In preparation for my Constitutional Economics class taught by Peter Beottke, I’ve been reading Adam Smith’s Theory of Moral Sentiments. It’s a great read thus far and I’m finding Smith’s thoughts very online with both radical subjectivism and my own personal moral position. Many of you who know me may be shocked, as I like to profess that I do not subscribe to any system of morals. But as I said before, Smith seems to be presenting a case for moral subjectivism (or maybe this is just my reading of it). Either way, I would say this phraseology (radical subjective morality) is more descriptive of my own personal position that no moral absolutes exist. Moral reality is nothing more than different people struggling to do their best on this hectic roller coaster we all call life.
On a seperate note, I found the following excerpt most relevant to my general prison research agenda, especially when held against thinkers like Foucault who presents all punishment as political tools to wield authority, and excerpts from Tabarrok’s book which points out that social programs like education and community building are more effective at detering crime than prison when it comes down to governments getting the most bang for their buck in the allocation process.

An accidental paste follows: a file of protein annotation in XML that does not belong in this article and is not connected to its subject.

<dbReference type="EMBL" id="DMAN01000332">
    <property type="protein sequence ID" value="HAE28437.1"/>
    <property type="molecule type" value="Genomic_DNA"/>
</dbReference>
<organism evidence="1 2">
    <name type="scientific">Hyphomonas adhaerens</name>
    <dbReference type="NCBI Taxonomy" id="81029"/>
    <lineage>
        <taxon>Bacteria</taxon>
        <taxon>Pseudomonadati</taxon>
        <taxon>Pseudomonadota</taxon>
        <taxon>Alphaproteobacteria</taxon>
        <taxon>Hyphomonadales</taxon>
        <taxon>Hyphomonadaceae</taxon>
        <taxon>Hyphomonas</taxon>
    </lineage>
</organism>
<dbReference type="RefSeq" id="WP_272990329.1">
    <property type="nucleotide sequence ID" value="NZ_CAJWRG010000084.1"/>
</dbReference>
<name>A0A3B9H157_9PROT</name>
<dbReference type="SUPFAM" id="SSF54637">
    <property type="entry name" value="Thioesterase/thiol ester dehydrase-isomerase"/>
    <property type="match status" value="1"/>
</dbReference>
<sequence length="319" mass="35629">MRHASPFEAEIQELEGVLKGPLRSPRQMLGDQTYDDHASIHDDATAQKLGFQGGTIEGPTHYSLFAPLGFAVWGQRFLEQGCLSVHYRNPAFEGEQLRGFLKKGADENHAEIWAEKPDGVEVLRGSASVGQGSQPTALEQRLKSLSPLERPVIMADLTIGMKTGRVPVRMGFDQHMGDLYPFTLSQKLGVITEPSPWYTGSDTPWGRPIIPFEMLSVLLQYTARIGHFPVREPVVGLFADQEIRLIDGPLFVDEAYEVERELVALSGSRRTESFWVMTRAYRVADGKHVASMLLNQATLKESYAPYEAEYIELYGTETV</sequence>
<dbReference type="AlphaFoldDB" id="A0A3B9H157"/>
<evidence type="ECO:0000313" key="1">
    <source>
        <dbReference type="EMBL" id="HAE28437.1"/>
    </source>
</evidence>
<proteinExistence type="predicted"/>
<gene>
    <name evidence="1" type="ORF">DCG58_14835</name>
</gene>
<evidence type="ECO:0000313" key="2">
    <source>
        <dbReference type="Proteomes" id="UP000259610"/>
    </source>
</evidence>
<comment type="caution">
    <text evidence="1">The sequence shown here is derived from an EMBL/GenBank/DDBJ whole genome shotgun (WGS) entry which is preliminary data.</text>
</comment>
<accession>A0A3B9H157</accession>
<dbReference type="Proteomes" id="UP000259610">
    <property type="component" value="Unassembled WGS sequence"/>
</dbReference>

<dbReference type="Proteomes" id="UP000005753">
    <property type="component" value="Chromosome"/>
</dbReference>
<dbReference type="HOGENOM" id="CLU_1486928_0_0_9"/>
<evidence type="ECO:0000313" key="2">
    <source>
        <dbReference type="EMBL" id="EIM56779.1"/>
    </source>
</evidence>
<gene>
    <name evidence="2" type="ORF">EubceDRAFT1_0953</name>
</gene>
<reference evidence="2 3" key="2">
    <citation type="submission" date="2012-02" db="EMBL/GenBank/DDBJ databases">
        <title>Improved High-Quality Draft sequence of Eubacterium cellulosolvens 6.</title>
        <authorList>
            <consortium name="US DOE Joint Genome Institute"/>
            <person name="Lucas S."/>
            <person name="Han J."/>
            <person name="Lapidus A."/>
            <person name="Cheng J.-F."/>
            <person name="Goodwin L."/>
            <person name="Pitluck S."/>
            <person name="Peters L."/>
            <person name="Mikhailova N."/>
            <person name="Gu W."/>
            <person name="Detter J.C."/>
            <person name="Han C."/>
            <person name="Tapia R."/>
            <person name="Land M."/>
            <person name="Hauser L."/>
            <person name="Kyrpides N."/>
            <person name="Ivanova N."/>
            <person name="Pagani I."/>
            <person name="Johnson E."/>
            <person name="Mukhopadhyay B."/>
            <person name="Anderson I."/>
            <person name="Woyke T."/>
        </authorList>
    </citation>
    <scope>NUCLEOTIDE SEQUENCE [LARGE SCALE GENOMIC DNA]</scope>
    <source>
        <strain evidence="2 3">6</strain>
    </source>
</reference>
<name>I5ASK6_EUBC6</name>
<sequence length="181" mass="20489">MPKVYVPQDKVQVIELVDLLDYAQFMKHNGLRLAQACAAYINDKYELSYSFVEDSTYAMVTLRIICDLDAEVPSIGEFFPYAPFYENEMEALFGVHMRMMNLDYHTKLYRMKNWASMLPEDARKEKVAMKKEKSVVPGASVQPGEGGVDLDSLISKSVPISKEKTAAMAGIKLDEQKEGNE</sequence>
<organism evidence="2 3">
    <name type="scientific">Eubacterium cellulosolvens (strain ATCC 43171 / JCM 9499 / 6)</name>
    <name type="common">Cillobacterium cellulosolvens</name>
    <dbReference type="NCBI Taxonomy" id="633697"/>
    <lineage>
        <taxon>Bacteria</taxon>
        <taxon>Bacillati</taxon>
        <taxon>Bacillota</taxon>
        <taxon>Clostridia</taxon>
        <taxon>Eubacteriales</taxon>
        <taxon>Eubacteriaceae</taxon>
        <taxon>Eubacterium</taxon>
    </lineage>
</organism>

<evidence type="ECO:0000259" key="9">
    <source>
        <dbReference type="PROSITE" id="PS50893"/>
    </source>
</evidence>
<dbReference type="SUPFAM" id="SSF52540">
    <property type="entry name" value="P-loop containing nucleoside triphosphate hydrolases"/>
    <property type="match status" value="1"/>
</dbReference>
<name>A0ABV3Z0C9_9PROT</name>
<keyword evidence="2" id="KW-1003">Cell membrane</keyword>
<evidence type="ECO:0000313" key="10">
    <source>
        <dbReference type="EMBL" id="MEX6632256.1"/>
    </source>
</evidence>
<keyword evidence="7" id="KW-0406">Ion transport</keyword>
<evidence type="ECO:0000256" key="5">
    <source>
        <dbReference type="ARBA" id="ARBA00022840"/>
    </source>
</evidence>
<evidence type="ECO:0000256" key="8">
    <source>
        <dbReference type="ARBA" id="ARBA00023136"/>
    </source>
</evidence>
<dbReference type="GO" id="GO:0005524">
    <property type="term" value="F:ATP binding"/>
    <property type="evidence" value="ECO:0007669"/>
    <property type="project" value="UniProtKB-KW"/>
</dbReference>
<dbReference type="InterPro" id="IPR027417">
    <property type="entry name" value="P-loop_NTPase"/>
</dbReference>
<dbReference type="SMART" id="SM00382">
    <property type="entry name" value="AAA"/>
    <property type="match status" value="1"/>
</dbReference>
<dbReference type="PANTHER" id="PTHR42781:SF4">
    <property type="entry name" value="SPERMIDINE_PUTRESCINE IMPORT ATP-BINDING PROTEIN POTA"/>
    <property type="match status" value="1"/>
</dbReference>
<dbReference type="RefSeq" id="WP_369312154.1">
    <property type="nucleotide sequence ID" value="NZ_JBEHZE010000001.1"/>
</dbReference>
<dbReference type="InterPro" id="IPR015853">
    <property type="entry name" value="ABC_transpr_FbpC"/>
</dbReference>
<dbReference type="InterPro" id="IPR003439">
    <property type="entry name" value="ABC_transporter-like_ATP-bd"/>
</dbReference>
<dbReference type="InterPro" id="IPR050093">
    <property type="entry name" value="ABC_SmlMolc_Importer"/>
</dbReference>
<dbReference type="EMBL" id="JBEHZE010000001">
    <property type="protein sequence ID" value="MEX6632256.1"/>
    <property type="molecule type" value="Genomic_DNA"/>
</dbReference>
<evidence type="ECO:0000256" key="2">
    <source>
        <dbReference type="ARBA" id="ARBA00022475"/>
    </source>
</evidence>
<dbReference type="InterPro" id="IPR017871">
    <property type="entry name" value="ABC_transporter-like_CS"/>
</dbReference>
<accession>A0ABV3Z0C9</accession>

Taken from Theory of Moral Sentiments by Adam Smith, p35.

A prison is certainly more useful to the public than a palace; and the person who founds the one is generally directed by a much juster spirit of patriotism, than he who founds the other. But the immediate effects of a prison, the confinement of the wretches shut up in it, are disagreeable; and the imagination either does not take time to trace out the remote ones, or sees them at too great a distance to be much affected by them. A prison, therefore, will always be a disageeable object; and the fitter it is for the purpose for which it was intended, it will be the more so.